BALDI Ricardo
Choosing what is left: the spatial structure of a wild herbivore population within a livestock-dominated landscape
PeerJ Inc.
Año: 2020 vol. 8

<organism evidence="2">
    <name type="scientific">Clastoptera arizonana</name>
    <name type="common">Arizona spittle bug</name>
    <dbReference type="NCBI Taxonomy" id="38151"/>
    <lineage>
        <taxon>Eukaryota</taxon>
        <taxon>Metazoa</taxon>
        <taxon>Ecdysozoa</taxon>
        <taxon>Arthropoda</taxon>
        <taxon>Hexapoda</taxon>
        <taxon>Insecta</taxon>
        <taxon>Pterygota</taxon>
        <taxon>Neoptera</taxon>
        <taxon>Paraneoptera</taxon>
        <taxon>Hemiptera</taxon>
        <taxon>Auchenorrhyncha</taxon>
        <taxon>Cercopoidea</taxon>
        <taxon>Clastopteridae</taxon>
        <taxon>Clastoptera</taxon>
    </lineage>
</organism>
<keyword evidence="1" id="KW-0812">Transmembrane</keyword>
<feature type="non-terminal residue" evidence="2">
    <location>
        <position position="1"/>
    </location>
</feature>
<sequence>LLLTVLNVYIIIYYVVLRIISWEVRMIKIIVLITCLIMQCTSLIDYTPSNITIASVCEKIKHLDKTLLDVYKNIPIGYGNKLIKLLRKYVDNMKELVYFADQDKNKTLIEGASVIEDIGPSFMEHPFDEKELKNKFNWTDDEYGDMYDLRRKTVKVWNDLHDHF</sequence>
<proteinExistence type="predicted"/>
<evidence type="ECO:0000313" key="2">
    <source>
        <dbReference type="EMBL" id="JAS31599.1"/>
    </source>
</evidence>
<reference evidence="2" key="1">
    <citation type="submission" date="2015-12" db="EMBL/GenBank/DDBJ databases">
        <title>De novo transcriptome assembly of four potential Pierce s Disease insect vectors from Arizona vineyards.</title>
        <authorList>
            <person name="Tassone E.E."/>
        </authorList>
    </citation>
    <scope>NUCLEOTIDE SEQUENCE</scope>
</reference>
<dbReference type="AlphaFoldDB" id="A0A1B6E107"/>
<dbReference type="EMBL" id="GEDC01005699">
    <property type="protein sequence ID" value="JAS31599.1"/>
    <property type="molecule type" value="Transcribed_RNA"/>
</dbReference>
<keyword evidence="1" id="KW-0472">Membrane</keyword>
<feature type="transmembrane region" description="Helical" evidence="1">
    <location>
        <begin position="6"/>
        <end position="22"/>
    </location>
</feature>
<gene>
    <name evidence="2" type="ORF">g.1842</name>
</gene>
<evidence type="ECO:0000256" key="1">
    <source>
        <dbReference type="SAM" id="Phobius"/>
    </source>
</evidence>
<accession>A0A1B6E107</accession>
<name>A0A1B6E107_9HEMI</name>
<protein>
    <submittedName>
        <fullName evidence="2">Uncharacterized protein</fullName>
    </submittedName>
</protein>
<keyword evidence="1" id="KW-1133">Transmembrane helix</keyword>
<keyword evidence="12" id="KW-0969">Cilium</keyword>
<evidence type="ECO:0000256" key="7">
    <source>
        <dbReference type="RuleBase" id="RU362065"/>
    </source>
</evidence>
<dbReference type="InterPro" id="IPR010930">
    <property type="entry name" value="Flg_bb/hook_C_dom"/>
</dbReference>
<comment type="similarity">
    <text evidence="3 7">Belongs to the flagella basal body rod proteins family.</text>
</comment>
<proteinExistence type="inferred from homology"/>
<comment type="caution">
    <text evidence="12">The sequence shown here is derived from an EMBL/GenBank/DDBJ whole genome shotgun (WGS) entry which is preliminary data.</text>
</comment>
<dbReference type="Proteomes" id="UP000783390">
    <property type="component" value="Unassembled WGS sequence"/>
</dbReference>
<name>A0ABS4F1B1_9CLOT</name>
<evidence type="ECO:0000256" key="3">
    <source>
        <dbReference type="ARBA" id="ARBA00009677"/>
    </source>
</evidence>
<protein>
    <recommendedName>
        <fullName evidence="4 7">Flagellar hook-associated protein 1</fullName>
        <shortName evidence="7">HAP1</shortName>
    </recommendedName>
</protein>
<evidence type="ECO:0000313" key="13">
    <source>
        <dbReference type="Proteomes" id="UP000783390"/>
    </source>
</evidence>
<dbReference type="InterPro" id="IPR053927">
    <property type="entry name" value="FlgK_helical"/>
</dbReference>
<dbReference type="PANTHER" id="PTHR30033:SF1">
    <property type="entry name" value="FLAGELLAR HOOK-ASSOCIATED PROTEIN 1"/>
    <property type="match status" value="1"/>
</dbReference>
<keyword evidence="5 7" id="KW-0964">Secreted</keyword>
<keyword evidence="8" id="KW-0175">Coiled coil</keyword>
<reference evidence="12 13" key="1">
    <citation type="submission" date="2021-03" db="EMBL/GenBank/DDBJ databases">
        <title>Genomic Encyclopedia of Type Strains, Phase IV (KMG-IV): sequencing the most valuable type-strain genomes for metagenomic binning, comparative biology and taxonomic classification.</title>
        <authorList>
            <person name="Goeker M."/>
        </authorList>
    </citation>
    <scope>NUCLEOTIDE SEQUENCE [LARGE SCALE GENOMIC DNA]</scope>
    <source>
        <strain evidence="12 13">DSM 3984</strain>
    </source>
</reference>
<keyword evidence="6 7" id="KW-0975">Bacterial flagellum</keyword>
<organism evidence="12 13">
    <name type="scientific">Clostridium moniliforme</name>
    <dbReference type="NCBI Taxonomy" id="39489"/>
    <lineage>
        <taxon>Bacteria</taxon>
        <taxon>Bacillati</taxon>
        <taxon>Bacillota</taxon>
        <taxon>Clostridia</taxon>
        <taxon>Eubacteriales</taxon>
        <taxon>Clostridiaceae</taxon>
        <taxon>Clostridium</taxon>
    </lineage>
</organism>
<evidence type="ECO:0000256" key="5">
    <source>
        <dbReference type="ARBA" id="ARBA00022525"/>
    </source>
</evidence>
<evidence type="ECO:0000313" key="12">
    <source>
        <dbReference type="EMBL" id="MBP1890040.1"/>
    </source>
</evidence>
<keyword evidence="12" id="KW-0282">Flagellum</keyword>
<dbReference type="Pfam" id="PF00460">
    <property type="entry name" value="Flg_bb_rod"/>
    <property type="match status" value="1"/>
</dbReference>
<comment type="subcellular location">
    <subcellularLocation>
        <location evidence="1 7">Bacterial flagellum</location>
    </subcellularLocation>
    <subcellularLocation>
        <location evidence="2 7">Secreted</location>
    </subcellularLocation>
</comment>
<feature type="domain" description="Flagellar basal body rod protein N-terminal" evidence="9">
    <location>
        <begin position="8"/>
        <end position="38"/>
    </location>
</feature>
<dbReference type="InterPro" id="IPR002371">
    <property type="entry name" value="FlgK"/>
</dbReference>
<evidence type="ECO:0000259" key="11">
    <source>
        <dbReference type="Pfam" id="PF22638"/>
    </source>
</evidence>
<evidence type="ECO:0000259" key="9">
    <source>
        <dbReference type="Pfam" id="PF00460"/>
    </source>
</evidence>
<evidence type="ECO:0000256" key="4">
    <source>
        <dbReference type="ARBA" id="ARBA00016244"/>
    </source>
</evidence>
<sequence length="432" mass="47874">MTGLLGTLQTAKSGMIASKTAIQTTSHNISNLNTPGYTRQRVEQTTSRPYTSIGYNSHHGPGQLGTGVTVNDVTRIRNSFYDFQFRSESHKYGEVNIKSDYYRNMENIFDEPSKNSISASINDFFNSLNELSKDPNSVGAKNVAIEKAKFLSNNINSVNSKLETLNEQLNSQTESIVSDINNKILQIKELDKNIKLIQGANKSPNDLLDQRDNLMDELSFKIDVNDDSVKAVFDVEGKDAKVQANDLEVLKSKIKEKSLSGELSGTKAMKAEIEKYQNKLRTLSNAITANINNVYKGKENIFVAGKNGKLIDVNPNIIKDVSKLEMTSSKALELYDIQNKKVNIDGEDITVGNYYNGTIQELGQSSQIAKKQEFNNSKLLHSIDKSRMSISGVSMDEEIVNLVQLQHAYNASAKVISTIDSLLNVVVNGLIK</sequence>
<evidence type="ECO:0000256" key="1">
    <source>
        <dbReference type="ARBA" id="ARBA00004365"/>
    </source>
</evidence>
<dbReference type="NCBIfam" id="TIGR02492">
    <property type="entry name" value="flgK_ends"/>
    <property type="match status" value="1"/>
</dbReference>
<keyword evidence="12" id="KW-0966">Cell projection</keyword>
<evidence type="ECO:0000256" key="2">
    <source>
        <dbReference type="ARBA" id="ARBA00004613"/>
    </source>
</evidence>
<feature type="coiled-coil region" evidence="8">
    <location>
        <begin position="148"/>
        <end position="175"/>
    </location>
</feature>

Shrublands and grasslands comprise over 30% of the land surface and are among the most exploited ecosystems for livestock production. Across natural landscapes, the distribution and abundance of wild herbivores are affected by interspecific competition for foraging resources, hunting and the development of infrastructure among other factors. In Argentine Patagonia, the abundance of domestic sheep grazing on native vegetation outnumbers the widely distributed guanaco (Lama guanicoe) and sheep ranching monopolizes the most productive lands. In this work, we aimed to assess the spatial variation in the abundance of guanacos in Península Valdés, a representative landscape of Patagonia, investigating the incidence of natural and human-related factors. We conducted ground surveys during the austral autumn in 2017 totaling 383.4 km along areas with and without sheep ranching. We built density surface models to account for the variation in guanaco abundance and obtained a map of guanaco density at a resolution of 4 km2. We estimated an overall density of 11.71−2 for a prediction area of 3,196 km2, although the density of guanacos tripled in areas where sheep ranching was terminated(in around 20% of the surface of Península Valdés) compared to areas withsheep. Guanacos were more abundant at lower values of primary productivityand sheep stocking rates and further from inhabited ranch buildings, suggesting competition with sheep and conflict with humans. Although guanacos selected open, grass-dominated habitats across sheep-free sites, fences dividing properties and paddocks played a significant role in the spatial structure of their population in Península Valdés affecting negatively the abundance of guanacos. Our results indicate that actions to improve habitat connectivity for guanacos, favor the coexistence among guanacos and sheep ranching, and promote responsiblehuman activities and attitudes towards wildlife are needed.